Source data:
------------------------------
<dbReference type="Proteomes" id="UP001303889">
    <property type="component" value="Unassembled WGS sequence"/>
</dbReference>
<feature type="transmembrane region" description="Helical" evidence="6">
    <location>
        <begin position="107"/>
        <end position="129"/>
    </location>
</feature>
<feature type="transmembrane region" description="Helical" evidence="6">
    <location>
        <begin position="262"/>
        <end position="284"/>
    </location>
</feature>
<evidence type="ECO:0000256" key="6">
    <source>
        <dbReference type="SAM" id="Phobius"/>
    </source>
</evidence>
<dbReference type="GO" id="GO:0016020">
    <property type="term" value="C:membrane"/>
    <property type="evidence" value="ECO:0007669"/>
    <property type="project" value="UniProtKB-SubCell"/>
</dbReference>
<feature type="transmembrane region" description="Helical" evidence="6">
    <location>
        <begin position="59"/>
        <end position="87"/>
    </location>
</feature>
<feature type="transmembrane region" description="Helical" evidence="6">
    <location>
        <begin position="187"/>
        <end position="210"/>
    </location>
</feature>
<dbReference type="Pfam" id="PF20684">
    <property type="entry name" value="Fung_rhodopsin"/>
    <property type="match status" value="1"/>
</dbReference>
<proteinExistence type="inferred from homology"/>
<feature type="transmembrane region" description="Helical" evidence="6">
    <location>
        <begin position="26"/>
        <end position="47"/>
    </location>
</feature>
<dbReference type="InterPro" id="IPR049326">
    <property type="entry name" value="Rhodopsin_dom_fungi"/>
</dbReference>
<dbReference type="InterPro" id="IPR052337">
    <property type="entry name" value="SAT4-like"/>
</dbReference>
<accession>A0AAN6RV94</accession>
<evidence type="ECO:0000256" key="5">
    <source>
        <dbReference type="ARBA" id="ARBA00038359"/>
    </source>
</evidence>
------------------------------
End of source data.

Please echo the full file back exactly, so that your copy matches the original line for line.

<dbReference type="Proteomes" id="UP001303889">
    <property type="component" value="Unassembled WGS sequence"/>
</dbReference>
<feature type="transmembrane region" description="Helical" evidence="6">
    <location>
        <begin position="107"/>
        <end position="129"/>
    </location>
</feature>
<feature type="transmembrane region" description="Helical" evidence="6">
    <location>
        <begin position="262"/>
        <end position="284"/>
    </location>
</feature>
<evidence type="ECO:0000256" key="6">
    <source>
        <dbReference type="SAM" id="Phobius"/>
    </source>
</evidence>
<dbReference type="GO" id="GO:0016020">
    <property type="term" value="C:membrane"/>
    <property type="evidence" value="ECO:0007669"/>
    <property type="project" value="UniProtKB-SubCell"/>
</dbReference>
<feature type="transmembrane region" description="Helical" evidence="6">
    <location>
        <begin position="59"/>
        <end position="87"/>
    </location>
</feature>
<feature type="transmembrane region" description="Helical" evidence="6">
    <location>
        <begin position="187"/>
        <end position="210"/>
    </location>
</feature>
<dbReference type="Pfam" id="PF20684">
    <property type="entry name" value="Fung_rhodopsin"/>
    <property type="match status" value="1"/>
</dbReference>
<proteinExistence type="inferred from homology"/>
<feature type="transmembrane region" description="Helical" evidence="6">
    <location>
        <begin position="26"/>
        <end position="47"/>
    </location>
</feature>
<dbReference type="InterPro" id="IPR049326">
    <property type="entry name" value="Rhodopsin_dom_fungi"/>
</dbReference>
<dbReference type="InterPro" id="IPR052337">
    <property type="entry name" value="SAT4-like"/>
</dbReference>
<accession>A0AAN6RV94</accession>
<evidence type="ECO:0000256" key="5">
    <source>
        <dbReference type="ARBA" id="ARBA00038359"/>
    </source>
</evidence>